The EEPA team is pleased to present the 16th issue of the newsletter on Trends in Human Trafficking between the Greater Horn of Africa and Europe. Please feel free to forward this information to others or invite them to subscribe via this link. If you have information to contribute, do not hesitate to contact us.
Research & Reports:
Investigative journalist publishes book on Mediterranean Route: My Fourth Time, We Drowned
On 31 March, reporter Sally Hayden’s book My Fourth Time, We Drowned was published. Through the stories of refugees and migrants in Libya, the book sheds light on the lives of thousands of people locked up in Libyan detention centres. The book is based on Hayden’s interviews with hundreds of refugees and migrants, who have been detained after interception at sea. Through the stories, Hayden argues that the Western world has turned its back on these refugees and migrants, who are facing severe human rights abuses. She also describes the resilience of the persons trapped in detention, despite these abuses.
My Fourth Time, We Drowned
Libya is a ‘market of human beings’
Connections between human smuggling and other crimes in the Mediterranean and North Africa
A chapter written by Marina Mancusso and Francesca Maldi in the book The Evolution of Illicit Flows adds new elements to answer the question “Does Human Smuggling Converge with Other Transnational Crimes in North Africa and the Mediterranean Area?” The two researchers used a new methodology based on text mining of press releases and online newspapers published between 2011 and 2019 in order to acquire data on the subject. According to the authors of this study, “[t]he results provide a preliminary indication that a marginal and episodic convergence exists, but the intensity of this convergence varies over time and according to illicit markets”. Drug trafficking is the crime most often linked with human smuggling, according to the data gathered. According to a secondary analysis provided by the authors, there is a potential convergence in terms of routes, tactics and offenders.
Human Trafficking in UAE and Egypt analysed from a convergence perspective
A chapter written by Carlos Manuel Abaunza in the book The Evolution of Illicit Flows offers an analysis of the dynamics of human trafficking in the United Arab Emirates (UAE) and Egypt. The explanations of the author revolve around the concept of crime convergence, which “can be defined as the confluence of criminal activity centered around a place, time, target or tactics”, and also the concept of crime displacement, which means the opposite. These concepts are, according to the author, particularly useful to understand how the Kafala system – a private sponsorship system for labour migration used in Golf countries – becomes the meeting point of most forms of human trafficking and smuggling in UAE. These concepts are also used by the author to understand how the prevention, protection, and prosecution of human traffickers within Egypt is “leading to changes in the types of offenses, tactics, and targets”. In his chapter, the author presents some systems in the MENA region, like the Kafala system, as “State-sponsored abuse and exploitation”.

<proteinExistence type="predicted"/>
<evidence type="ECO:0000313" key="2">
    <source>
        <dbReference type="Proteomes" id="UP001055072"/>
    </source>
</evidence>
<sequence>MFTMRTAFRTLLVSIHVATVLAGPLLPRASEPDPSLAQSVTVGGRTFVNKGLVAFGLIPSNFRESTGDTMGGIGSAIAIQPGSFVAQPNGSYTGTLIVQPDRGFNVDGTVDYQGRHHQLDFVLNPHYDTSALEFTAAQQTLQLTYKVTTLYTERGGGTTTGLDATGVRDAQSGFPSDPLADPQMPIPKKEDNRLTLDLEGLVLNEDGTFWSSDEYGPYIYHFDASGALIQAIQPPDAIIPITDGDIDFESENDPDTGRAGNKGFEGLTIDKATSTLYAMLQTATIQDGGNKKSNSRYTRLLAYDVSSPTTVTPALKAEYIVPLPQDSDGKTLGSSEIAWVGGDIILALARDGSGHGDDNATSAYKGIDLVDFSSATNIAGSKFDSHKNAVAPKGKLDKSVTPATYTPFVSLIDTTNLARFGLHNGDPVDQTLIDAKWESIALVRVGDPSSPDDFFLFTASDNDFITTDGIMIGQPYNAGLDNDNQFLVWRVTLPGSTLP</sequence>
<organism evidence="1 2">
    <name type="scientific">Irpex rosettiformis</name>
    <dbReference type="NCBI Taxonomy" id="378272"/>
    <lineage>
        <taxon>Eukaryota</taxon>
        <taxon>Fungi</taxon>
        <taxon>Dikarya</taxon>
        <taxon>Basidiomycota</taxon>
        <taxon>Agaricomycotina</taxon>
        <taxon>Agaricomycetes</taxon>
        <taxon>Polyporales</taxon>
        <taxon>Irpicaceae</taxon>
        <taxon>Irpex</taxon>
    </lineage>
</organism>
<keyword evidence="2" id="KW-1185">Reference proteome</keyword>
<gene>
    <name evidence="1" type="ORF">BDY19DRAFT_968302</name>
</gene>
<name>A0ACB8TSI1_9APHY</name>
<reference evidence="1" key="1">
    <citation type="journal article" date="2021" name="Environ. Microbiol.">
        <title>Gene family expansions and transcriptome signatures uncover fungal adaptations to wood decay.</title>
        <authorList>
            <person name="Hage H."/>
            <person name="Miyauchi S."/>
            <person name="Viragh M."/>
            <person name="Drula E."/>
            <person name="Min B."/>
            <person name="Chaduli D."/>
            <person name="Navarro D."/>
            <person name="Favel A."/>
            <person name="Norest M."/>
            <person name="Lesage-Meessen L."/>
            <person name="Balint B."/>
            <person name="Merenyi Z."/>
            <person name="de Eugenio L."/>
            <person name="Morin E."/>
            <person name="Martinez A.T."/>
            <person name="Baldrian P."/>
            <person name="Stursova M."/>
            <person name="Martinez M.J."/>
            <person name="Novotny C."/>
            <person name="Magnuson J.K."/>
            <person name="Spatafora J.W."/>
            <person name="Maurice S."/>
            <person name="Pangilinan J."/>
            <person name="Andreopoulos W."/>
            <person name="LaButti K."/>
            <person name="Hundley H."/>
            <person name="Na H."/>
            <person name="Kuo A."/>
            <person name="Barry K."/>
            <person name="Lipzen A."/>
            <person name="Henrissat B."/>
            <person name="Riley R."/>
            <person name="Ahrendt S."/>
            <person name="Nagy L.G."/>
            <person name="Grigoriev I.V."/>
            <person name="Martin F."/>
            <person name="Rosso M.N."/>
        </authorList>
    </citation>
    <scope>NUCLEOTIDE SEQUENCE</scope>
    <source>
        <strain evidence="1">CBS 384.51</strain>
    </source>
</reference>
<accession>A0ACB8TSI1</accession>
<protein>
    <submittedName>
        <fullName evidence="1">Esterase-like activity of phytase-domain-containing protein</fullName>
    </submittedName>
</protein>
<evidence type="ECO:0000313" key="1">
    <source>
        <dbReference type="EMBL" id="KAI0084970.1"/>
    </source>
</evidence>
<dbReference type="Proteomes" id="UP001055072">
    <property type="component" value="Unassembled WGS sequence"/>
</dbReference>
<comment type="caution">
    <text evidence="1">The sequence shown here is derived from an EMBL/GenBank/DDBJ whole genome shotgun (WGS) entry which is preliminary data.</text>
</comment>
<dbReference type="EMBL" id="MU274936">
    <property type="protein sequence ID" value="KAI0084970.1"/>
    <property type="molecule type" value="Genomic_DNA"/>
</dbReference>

Human Trafficking in the MENA Region: Trends and Perspectives
The methodological challenges of examining the geographies of human trafficking
An article titled “Examining the geographies of human trafficking: Methodological challenges in mapping trafficking’s complexities and connectivities”, written by Cockbain et al. and published in Applied Geography engages with the methodological problems regarding the geography of human trafficking. As a preliminary, the author points to the lack of quantitative studies concerning the geospatial aspects of human trafficking, with researchers often preferring to explore human trafficking from a qualitative angle. In this context, the article aims to provide an empirically-substantiated examination of methodological challenges in mapping human trafficking, using as data 450 case files of indentified labour trafficking victims provided by the UK’s National Crime Agency. The authors discovered five key topics of methodological challenges in the perspective of a geospatial analysis: data integrity; geographical uncertainty; managing multiple geographies; diversity and disaggregation; and unclear journey. The authors conclude that geospatial analysis of current trafficking datasets is insufficient in almost all cases to confidently pinpoint locations. They argue that improving data integrity is crucial to solve this.
Identifying risks faced by victims of human trafficking along the Eastern Desert Route
An article written by Biniyam Bogale and published in the Journal of Human Trafficking sheds new lights on the experience of Ethiopian victims of human trafficking along the Eastern Desert Route extending from the city of Jijiga to the border town of Tog-wochalle near Somaliland. Applying a constructivist sociological approach, the study uses data collected through in-depth interviews with informants (victims and local authorities). The author shows that the 4 major risks faced by victims of human trafficking are “1) arrest and confinement, 2) physical and emotional abuse, 3) control of mobility, sleep deprivation, denial of communication, and 4) health risks and consequences”. Based on the collected interviews, the author describes those 4 risks and formulates an appeal to more security and control along this road, as well as cooperation of Ethiopian and Somaliland/Somali authorities: “[T]he country [Ethiopia] has to have mutual agreement with Somaliland/Somalia to have referral path way and common rehabilitation center for intercepted victims along their border”.
How smartphones can help survivors of human trafficking